How a Small Rise in Bond Yields May Create a Financial Crisis

March 15, 2021 Updated: March 22, 2021


Ned Davis Research estimates that a 2 percent yield in the U.S. 10-year bond could lead the Nasdaq to fall 20 percent, and with it, the entire stock market globally. A 2 percent yield can cause such disruption? How did we get to such a situation?

Central banks have artificially depressed sovereign bond yields for years. Now, a small rise in yields can cause a massive market slump that evolves into a financial crisis.

Quantitative easing was designed as a tool to provide liquidity to a scared market and benefit from exceptionally attractive valuations of the lowest-risk assets—sovereign bonds. Central banks would cut rates and purchase these high-quality, low-risk assets from banks, thus allowing financial entities to lend more to businesses and families, and strengthen confidence in the economy. Once financial conditions improved, central banks would reduce their balance sheet and normalize policy.

This never happened.

Central banks started purchasing sovereign bonds at rock-bottom valuations and continued buying them when they went from being underpriced to massively overpriced, regardless of the state of the economy, maintaining purchases in growth periods. That led to the European Central Bank purchasing sovereign bonds even when governments were enjoying negative real and nominal yields in their issuances. Bond yields became so low that the gap between bond prices and the reality of risk and solvency of the issuer widened to extreme levels. Southern Europe sovereign bonds “traded” at all-time high prices and historic-low yields despite worsening deficits and weaker economic conditions.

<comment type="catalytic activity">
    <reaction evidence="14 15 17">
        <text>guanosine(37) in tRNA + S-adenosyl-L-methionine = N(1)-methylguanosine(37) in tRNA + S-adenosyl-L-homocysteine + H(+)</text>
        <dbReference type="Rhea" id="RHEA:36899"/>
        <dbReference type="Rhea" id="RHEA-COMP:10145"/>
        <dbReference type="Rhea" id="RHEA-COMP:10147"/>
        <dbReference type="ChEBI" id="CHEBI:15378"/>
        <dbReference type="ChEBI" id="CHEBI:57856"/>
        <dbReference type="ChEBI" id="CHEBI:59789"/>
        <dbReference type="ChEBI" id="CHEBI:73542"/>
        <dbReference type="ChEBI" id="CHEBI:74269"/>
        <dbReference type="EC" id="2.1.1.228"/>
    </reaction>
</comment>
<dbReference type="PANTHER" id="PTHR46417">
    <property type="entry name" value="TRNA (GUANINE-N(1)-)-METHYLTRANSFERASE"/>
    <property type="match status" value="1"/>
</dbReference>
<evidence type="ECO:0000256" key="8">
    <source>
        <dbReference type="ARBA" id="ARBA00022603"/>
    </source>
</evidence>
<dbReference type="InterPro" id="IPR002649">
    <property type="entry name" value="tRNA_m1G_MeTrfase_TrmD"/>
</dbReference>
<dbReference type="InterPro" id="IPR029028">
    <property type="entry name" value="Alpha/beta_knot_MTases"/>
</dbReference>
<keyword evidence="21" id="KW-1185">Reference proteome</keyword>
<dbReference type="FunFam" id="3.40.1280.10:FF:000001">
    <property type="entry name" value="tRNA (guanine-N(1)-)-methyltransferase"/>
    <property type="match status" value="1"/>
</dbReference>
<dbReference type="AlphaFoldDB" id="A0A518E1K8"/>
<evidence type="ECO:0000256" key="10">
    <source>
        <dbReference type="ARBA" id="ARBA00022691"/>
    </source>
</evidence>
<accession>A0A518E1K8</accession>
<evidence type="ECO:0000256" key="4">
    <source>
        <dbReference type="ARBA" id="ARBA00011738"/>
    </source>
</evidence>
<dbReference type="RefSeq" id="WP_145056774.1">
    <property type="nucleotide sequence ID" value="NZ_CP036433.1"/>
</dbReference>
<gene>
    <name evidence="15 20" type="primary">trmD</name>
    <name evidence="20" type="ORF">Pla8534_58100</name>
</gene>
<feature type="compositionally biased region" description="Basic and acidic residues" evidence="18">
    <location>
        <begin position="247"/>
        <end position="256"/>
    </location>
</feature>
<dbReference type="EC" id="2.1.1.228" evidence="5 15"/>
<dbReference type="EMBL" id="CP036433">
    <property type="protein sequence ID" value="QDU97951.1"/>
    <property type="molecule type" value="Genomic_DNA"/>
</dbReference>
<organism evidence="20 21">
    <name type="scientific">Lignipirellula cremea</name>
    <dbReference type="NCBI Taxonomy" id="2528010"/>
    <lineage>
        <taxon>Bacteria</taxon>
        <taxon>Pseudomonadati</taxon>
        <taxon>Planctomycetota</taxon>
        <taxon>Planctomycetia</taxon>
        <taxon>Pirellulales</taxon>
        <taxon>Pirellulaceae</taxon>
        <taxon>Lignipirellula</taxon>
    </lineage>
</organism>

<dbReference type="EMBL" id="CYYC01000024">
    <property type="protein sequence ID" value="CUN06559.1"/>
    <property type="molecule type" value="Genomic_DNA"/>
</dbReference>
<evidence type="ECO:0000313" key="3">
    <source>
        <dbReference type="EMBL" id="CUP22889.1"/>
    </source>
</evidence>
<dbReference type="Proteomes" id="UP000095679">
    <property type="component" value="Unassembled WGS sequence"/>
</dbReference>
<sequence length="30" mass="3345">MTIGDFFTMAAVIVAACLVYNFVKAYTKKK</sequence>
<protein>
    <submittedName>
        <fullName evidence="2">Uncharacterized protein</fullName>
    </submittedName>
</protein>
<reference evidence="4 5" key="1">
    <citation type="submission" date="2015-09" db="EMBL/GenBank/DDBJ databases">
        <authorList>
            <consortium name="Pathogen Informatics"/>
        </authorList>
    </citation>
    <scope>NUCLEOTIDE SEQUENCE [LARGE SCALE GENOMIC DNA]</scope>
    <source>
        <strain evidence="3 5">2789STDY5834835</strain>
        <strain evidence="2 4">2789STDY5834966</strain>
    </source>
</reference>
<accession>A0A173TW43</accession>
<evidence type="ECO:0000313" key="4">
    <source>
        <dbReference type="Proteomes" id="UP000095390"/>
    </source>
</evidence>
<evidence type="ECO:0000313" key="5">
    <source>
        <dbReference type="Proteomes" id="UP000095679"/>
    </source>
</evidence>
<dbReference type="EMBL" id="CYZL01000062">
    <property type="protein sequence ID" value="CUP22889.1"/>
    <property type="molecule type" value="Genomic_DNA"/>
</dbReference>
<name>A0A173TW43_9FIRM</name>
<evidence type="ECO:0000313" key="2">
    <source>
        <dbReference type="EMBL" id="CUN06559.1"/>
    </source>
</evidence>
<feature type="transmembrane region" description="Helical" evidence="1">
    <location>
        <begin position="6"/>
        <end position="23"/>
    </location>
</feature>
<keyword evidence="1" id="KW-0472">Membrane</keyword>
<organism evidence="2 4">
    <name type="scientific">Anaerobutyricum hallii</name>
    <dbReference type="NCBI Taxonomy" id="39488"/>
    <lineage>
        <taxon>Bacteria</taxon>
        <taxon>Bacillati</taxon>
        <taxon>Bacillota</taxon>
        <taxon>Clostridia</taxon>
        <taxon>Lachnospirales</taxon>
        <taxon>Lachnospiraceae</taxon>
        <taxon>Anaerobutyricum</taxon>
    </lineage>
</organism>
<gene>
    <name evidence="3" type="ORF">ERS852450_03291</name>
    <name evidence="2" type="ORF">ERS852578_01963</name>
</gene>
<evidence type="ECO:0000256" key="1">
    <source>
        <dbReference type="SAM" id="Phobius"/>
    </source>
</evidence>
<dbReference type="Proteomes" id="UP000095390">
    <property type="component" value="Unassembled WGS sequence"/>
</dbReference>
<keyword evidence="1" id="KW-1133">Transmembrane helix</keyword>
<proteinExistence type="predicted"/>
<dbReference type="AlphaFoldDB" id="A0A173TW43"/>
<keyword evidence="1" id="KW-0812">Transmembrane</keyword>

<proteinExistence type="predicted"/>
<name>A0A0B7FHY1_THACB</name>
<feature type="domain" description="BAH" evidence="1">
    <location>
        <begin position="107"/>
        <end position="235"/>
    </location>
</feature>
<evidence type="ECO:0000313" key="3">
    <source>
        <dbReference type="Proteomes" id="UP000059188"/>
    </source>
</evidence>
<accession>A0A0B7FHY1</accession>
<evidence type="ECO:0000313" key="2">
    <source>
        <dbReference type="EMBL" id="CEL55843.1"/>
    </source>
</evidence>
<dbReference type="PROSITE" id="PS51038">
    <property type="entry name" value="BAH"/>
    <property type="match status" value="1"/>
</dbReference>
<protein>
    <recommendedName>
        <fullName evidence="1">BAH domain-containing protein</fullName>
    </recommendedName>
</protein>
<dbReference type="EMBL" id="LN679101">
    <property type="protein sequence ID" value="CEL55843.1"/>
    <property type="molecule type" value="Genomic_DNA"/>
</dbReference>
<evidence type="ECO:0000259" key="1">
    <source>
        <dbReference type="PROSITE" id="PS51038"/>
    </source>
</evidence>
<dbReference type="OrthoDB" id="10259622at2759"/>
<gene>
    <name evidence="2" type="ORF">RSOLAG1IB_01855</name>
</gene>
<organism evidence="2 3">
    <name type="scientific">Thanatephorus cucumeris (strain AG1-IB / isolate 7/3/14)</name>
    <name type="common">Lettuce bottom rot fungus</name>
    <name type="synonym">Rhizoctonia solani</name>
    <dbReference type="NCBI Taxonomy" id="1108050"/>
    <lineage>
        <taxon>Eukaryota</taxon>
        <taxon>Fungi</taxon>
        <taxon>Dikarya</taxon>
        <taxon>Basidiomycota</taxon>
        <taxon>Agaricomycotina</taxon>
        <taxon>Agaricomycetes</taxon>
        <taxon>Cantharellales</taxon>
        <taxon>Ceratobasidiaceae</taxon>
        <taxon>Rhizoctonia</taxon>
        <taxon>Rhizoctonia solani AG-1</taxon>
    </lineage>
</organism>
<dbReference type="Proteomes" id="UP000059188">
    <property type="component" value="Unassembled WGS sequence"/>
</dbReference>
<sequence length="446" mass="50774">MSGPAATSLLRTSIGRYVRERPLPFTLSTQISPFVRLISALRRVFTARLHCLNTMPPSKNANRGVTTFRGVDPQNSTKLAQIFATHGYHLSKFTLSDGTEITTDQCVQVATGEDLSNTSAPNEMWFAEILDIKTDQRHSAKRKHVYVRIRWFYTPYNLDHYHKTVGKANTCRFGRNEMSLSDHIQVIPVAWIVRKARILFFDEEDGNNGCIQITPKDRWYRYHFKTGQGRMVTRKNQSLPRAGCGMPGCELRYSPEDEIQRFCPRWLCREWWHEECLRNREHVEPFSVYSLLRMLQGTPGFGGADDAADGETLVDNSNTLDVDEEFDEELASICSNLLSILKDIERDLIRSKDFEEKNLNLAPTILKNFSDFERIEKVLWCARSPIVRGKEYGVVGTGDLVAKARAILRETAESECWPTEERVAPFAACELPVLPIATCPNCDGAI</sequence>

The Federal Reserve did the same. Throughout the growth periods, Janet Yellen and Jerome Powell continued with aggressive asset purchases and low rates, bringing the 10-year sovereign bond yield to an abnormal level for a growing or recovering economy.

What happens when the central bank makes the highest-quality and lowest-risk asset extremely expensive? Savers take more and more risk for lower yields in other assets and the perception of risk is clouded, driving investors to take too much risk in equities and bonds because the central bank is manipulating the most important risk signal: rates.

Interest rates are the price of risk. Eternally and artificially depressed rates create bubbles and the roots of the next crisis.

Central banks tell us that rates are low because the market demands them. However, they won’t allow rates to float freely, and when bond yields rise with a mild bounce in inflation expectations, central banks immediately step up purchases and yield curve management policies, which shows that such an excuse is simply false.

Think about this for a second. A mild increase in U.S. 10-year bond yields to 2 percent, a more than logical move considering inflation expectations and the recovery of the economy, may cause a financial crisis, not because of this modest rise, but because of the massive level of risk built into the economy from the prior artificial depression of those yields.